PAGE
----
Wednesday, April 16, 2014

Resistance is Fertile: Christ is Risen and Death has Died -- Brad Jersak

Christ is risen from the dead
Trampling down death by death
And upon those in the tomb bestowing life
- Paschal Easter Hymn

"Resistance is Futile" - the Borg
Contrary to the boasting of most fictional alien invaders, resistance is not always futile. In truth, sometimes resistance is fertile.

Case in point, a new friend was resisting the idea—even the possibility—that at the point of death, there may still be hope. Is death a locked door beyond which there is no further opportunity to hear and respond to the good news? My friend is sure of this. He cited the two classic texts, long known as deal-killers for any hope of a ‘second-chance’ at salvation:

“… it is appointed unto men once to die, but after this the judgment [κρίσις]”
(Hebrews 9:27).

And of course from the mouth of our Lord himself,

25 But Abraham said, Son, remember that thou in thy lifetime received thy good things, and likewise Lazarus evil things: but now he is comforted, and thou art tormented.
26 And beside all this, between us and you there is a great gulf fixed: so that they which would pass from hence to you cannot; neither can they pass to us, that would come from thence (Luke 16:25-26).

That should just about wrap up the conversation, right? But resistance is fertile!

I suggested that early Christians—in proclaimingthe harrowing of hades—believed and taught that on Holy Saturday, Christ descended into hell (or hades), preached to the dead, and conquering death, led a parade of captives out of the grave. This idea was originally drawn from Ephesian 4:8-10, 1 Peter 3:19-21 and 4:6, then affirmed in the Apostles Creed. Jesus too proclaimed that “the dead will hear the voice of the Son of God; and they who hear shall live” (John 1:25-26). This reality is written beautifully into the Eastern icon of the Harrowing of Hades, where Christ has descended to find Adam and Eve, his lost children, and to lead them out from the hades into paradise.

The Harrowing of Hades
Not that this means all are automatically ‘saved’ … Jesus continues in verses 28-29, saying that while all are raised, some will be raised to a resurrection of life and others to a resurrection of judgment [κρίσεως]. On the other hand, nor does it mean all are condemned forever. To quote an ancient Holy Saturday homily and used in the current, official Catholic catechism:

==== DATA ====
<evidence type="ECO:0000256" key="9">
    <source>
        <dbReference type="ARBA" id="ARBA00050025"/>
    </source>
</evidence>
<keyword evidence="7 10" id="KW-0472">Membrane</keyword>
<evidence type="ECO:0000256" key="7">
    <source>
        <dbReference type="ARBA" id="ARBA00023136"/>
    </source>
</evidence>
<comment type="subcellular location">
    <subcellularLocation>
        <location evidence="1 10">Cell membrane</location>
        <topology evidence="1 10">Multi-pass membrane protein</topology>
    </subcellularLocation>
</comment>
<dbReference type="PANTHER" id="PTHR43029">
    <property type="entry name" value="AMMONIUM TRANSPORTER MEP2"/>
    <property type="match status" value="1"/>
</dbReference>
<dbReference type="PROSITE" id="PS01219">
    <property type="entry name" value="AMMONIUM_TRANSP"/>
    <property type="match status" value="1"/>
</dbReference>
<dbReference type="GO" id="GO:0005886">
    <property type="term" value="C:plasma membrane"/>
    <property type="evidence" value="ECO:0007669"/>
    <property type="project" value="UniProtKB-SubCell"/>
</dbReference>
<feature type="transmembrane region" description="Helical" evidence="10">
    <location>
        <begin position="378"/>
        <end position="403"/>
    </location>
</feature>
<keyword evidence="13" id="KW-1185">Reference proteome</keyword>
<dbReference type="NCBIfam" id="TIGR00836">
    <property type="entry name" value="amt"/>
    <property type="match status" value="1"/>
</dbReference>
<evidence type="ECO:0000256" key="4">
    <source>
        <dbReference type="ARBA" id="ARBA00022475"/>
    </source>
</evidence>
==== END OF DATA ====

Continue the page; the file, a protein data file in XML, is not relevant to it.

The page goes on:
Today a great silence reigns on earth, a great silence and a great stillness. A great silence because the King is asleep. The earth trembled and is still because God has fallen asleep in the flesh and he has raised up all who have slept ever since the world began … He has gone to search for Adam, our first father, as for a lost sheep. Greatly desiring to visit those who live in darkness and in the shadow of death, he has gone to free from sorrow Adam in his bonds and Eve, captive with him—He who is both their God and the son of Eve.. “I am your God, who for your sake have become your son… I order you, O sleeper, to awake. I did not create you to be a prisoner in hell. Rise from the dead, for I am the life of the dead.[1]

My friend continued to resist. He felt these passages were too obscure and difficult to pin such hopes (the Apostles’ Creed notwithstanding).

I went on to suggest that Revelation 20-22 may possibly imply an ongoing invitation beyond the final judgment. I noted that in Revelation 20, the nations are destroyed and the wicked are cast into the Lake of Fire (and the types of wicked are listed). But in chapter 21-22, when the New Heavens and New Earth become one and God dwells with his bride in the New Jerusalem, what do we see?
  • We see the wicked outside the city walls (again, listed, now in Rev 22:15).  Apparently the Lake of Fire was relocated? Or perhaps we just have different imagery for the same judgment?
  • We see that the gates of the city are never shut.
  • We see that the Spirit and the Bride say, ‘Come!’
  • To whom? Dare we say, to those outside the walls? To those, it says, who are thirsty.
  • To where? Dare we say, in through the open gates? To the waters of life that flow from the city!
  • To what? To partake of the tree of life where the leaves provide healing to the nations!
  • We see the kings and the nations, previously deceived by the beast and destroyed at Armageddon, hearing the invitation, entering the gates, bringing their gifts and joining the Bride.
To me, this seems very hopeful. And again, not that all are automatically ‘in.’ They must still choose to respond to the invitation. They must still have their robes washed in the blood of the Lamb. There is no bypassing the redemption of the Cross … but there it is. Revelation 21-22 appears to hold open the possibility that death does not shut the door to the Gospel or bar the wicked forever from the presence of God.

My friend remained unconvinced. But he also surprised me with his own convictions, and not the usual objections of those who resist postmortem salvation. First, he said, “I am absolutely convinced that God is both all-powerful and all loving and that he is unlimited in his grace.” 

Well good, so we agree. “But,” he continued, “because of the parable (of the rich man and Lazarus), I also believe that once we die, there is no longer any further opportunity to be saved.”